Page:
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[Contribution] Don’t just wait for the lucky dragon

March 20, 2024 - 15:24 By Im Eun-byel
Marc Van de Walle, global head of wealth management, deposits, and mortgages at Standard Chartered Bank (Standard Chartered Bank)

By Marc Van de Walle

A New Year is always a time to reflect on the previous year, what we might learn from it and then apply these learnings going forward. What better time for reflection than now, as we usher in the Year of the Dragon, considered one of the most auspicious creatures in the Chinese zodiac. The mythical Dragon symbolizes power, wisdom, strength, and good fortune.

From an investment perspective, however, there is more you can do than wait to tap on the Dragon’s luck. Last year, I wrote that in investing, it is just as important to follow some key principles, such as diversifying and keeping your emotions in check, as it is trying to predict what the future holds.

In addition, investors will benefit from allocating a sizable portion of their wealth into a “foundation” portfolio, consisting of diversified stocks, bonds, and other alternative assets invested for the long run, and opportunistic trades, which are more short-term in nature. We call the former a “foundation” portfolio because staying invested in such a portfolio and rebalancing periodically to bring it back to a target allocation (thus automatically “selling high and buying low”) has historically helped seasoned investors beat cash returns and inflation over the long run. Following this core principle helps an investor stay disciplined rather than relying too much on trying to time the market.

Last year provided a powerful illustration of the benefits of this approach. At the beginning of 2023, almost everybody was on alert for a recession in the US and worried about what that would mean for the performance of equity markets around the world. This led to people rushing to the safety of cash deposits, as they waited for interest rates and bond yields to peak and for the recession to pass. One year on, we are still waiting for a recession, and bond yields peaked much later than expected, although once they did, they dropped dramatically in Q4.

Those guided exclusively by trying to time the market or put too much of their wealth in higher-yielding deposits did much worse than those who maintained a diversified foundation portfolio. For instance, our CIO Signature investment strategies which adopt a diversified approach delivered healthy returns in 2023. Our Growth strategy, with a higher weight to equities than bonds, rose over 13 percent; our Balanced strategy was up over 11 percent; and our income-generating strategy was up almost 9 percent. Those are better-than-average annual returns generated over the past century!

Of course, the path was not a straight line. The more volatile growth strategy fell over 9 percent peak to trough during the year. However, experienced investors targeting to grow their wealth over the long run would know that any significant decline in a diversified foundation allocation is a buying opportunity.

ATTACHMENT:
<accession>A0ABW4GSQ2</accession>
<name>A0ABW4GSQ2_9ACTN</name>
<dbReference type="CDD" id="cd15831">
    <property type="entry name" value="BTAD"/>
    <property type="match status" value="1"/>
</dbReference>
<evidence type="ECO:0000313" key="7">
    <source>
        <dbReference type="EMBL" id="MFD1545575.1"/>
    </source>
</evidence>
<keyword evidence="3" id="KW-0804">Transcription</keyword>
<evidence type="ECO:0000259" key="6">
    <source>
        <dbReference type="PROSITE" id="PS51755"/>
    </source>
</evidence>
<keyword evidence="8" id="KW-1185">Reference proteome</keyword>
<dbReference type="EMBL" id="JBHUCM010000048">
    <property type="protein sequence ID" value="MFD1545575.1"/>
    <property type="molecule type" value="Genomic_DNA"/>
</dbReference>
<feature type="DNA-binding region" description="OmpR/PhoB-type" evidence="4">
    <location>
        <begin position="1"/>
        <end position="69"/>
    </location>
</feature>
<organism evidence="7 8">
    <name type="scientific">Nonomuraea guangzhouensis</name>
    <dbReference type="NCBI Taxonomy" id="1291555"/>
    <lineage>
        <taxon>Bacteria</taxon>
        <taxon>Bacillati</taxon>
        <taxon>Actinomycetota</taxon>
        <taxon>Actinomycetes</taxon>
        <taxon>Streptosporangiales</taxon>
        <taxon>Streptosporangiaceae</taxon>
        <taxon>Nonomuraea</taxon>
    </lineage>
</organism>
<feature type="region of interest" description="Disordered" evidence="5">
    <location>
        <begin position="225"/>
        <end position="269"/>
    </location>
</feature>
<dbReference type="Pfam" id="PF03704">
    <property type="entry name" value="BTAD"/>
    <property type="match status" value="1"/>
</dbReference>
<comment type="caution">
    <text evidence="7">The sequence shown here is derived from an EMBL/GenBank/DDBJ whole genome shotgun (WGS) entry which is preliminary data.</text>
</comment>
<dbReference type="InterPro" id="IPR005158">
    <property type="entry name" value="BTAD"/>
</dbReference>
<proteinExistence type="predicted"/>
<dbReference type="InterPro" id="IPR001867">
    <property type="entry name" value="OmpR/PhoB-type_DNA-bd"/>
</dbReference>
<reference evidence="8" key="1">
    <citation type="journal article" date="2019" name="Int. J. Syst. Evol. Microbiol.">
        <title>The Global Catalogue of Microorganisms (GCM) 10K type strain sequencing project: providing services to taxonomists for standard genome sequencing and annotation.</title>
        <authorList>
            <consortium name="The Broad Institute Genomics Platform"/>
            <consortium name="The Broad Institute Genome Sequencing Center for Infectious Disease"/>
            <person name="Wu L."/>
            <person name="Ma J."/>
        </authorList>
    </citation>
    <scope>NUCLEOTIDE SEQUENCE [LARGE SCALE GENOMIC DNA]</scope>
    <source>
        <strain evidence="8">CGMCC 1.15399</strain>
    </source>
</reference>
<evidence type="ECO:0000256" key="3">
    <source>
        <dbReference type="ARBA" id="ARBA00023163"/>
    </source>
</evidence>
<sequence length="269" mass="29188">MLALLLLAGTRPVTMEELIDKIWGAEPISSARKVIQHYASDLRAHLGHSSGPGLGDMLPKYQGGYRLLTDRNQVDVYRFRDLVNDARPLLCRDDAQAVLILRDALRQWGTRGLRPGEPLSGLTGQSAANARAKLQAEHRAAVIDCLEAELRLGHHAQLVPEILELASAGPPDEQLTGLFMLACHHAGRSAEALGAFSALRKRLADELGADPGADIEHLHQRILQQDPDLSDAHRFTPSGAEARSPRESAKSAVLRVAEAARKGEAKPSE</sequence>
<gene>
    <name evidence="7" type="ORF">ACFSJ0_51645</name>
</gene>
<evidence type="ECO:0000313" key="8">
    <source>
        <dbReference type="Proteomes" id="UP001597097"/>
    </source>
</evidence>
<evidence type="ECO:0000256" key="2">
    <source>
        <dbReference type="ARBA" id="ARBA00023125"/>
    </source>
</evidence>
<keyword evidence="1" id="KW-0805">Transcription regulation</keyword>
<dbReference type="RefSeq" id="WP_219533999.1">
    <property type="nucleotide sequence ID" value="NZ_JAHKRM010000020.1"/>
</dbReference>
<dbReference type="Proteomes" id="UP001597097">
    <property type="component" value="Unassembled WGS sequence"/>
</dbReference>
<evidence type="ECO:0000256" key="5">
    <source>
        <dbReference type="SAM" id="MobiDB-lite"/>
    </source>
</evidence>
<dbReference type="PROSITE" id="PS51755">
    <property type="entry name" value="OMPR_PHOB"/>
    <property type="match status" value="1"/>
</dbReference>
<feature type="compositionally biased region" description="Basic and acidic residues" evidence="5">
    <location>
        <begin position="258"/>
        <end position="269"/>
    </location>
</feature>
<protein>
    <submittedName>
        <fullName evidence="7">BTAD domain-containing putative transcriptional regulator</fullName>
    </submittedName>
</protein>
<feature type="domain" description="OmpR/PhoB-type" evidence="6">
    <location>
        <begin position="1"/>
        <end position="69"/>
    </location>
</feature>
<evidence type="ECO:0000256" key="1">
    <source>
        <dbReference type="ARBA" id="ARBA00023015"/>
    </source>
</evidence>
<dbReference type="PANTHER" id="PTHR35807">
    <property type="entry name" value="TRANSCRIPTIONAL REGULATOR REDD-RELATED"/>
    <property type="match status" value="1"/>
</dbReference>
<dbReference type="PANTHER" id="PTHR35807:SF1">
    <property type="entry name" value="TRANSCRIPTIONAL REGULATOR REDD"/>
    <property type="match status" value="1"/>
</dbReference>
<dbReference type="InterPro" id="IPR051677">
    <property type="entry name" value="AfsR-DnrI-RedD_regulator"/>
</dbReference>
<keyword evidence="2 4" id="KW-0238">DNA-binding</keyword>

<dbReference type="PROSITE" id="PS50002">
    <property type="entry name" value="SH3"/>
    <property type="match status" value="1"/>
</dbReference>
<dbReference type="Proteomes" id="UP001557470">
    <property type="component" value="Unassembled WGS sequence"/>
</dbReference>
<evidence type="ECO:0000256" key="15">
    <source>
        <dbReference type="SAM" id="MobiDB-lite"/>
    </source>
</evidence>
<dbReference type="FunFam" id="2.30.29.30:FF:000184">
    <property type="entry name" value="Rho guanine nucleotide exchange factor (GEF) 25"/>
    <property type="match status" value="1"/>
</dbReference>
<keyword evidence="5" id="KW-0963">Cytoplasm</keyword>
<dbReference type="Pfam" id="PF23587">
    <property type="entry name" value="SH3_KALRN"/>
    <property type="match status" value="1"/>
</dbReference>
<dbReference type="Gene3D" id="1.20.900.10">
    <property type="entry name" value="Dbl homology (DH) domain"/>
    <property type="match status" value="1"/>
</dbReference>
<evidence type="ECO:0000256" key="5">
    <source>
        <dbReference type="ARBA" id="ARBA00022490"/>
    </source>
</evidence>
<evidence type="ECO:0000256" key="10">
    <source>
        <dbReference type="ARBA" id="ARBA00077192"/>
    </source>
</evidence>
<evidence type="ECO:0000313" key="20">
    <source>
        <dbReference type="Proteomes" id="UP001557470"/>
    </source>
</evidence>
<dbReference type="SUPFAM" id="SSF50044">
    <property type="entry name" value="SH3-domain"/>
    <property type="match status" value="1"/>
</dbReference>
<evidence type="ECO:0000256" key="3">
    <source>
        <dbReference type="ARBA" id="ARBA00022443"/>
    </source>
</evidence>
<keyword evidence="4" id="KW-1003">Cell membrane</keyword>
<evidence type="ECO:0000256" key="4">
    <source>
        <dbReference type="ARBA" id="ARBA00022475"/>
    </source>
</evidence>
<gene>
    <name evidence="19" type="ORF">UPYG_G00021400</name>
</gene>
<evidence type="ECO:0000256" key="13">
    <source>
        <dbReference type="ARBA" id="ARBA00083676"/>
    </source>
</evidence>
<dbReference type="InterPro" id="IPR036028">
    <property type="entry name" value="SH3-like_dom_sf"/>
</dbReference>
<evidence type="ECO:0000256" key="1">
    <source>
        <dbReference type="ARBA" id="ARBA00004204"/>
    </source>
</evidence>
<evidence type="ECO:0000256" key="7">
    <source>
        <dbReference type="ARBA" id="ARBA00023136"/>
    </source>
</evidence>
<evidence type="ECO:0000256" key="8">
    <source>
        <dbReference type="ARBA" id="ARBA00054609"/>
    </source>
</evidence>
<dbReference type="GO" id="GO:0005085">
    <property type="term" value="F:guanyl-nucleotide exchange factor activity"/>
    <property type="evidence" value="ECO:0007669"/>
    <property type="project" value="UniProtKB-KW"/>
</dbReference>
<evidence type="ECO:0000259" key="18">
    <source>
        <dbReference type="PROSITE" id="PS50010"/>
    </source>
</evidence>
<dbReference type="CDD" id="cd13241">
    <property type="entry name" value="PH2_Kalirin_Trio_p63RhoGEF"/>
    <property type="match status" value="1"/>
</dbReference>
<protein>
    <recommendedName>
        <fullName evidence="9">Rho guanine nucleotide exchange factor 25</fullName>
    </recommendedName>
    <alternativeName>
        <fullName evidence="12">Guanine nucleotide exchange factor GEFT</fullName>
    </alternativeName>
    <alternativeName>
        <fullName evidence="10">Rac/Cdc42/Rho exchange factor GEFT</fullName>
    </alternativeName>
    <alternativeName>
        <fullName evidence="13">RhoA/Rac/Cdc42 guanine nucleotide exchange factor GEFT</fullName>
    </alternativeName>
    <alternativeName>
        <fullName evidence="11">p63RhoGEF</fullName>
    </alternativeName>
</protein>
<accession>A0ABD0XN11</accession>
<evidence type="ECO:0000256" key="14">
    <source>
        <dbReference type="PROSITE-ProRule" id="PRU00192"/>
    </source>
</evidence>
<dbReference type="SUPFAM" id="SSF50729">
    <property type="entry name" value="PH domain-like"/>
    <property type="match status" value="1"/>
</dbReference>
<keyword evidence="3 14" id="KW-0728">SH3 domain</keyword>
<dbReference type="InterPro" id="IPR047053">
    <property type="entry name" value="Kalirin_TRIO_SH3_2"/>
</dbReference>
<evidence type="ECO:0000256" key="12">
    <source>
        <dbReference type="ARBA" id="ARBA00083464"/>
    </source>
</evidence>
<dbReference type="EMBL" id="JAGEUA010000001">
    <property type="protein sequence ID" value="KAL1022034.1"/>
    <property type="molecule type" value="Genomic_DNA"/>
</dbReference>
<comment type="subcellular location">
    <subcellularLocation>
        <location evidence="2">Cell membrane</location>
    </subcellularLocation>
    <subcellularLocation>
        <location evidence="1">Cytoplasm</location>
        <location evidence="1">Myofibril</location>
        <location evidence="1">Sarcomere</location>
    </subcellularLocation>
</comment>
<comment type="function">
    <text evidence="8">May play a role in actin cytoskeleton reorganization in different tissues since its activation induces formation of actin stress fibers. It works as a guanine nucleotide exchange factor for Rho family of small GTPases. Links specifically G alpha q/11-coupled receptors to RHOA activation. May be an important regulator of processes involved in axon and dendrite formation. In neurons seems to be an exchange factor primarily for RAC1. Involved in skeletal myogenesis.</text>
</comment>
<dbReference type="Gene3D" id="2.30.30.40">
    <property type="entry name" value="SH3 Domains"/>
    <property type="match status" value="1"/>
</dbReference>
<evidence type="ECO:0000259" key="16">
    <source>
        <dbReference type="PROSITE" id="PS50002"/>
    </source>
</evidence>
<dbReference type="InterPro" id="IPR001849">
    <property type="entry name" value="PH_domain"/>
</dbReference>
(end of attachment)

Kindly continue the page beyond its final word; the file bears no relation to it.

For sure, cash deposits still look attractive today, given close to 5 percent yields on offer on US dollar short-term treasury notes. However, what is often ignored by many investors is the so-called “re-investment risk.” Think of what would happen to those deposits when they mature in a year’s time. Interest rates available a year from now are likely to be lower, perhaps much lower, than where they are today. Investors would have to then park their matured deposits at the lower interest rates.

If an investor is really worried about the investment outlook because of a recession over the next 6-12 months, a more fruitful way to park her savings would likely be in a foundation portfolio adopting a relatively conservative asset allocation strategy. Such a strategy would have a larger allocation to a mix of government and corporate bonds than stocks. This strategy is not only likely to provide income close to the current cash deposit rates, but it would also offer the potential to provide additional returns as yields on government bonds decline (and therefore bond prices rise) in the event of a recession. Another key benefit from such a strategy is that it would provide investors with the opportunity to still benefit from any upside in equities, should the recession be delayed by yet another year.

As we head into the Year of the Dragon, this is the lesson I think last year taught us: start with a foundation allocation that suits your risk appetite and financial needs and then add to this on a regular basis, accelerating investments should the performance deteriorate. Follow up with opportunistic investments if you want to, but only after a foundation portfolio is in place. If you follow this time-tested principle, you will thank yourself, and not just the lucky Dragon, for your good fortune.


Marc Van de Walle is global head of wealth management, deposits, and mortgages at Standard Chartered Bank. The views in this column are his own. -- Ed.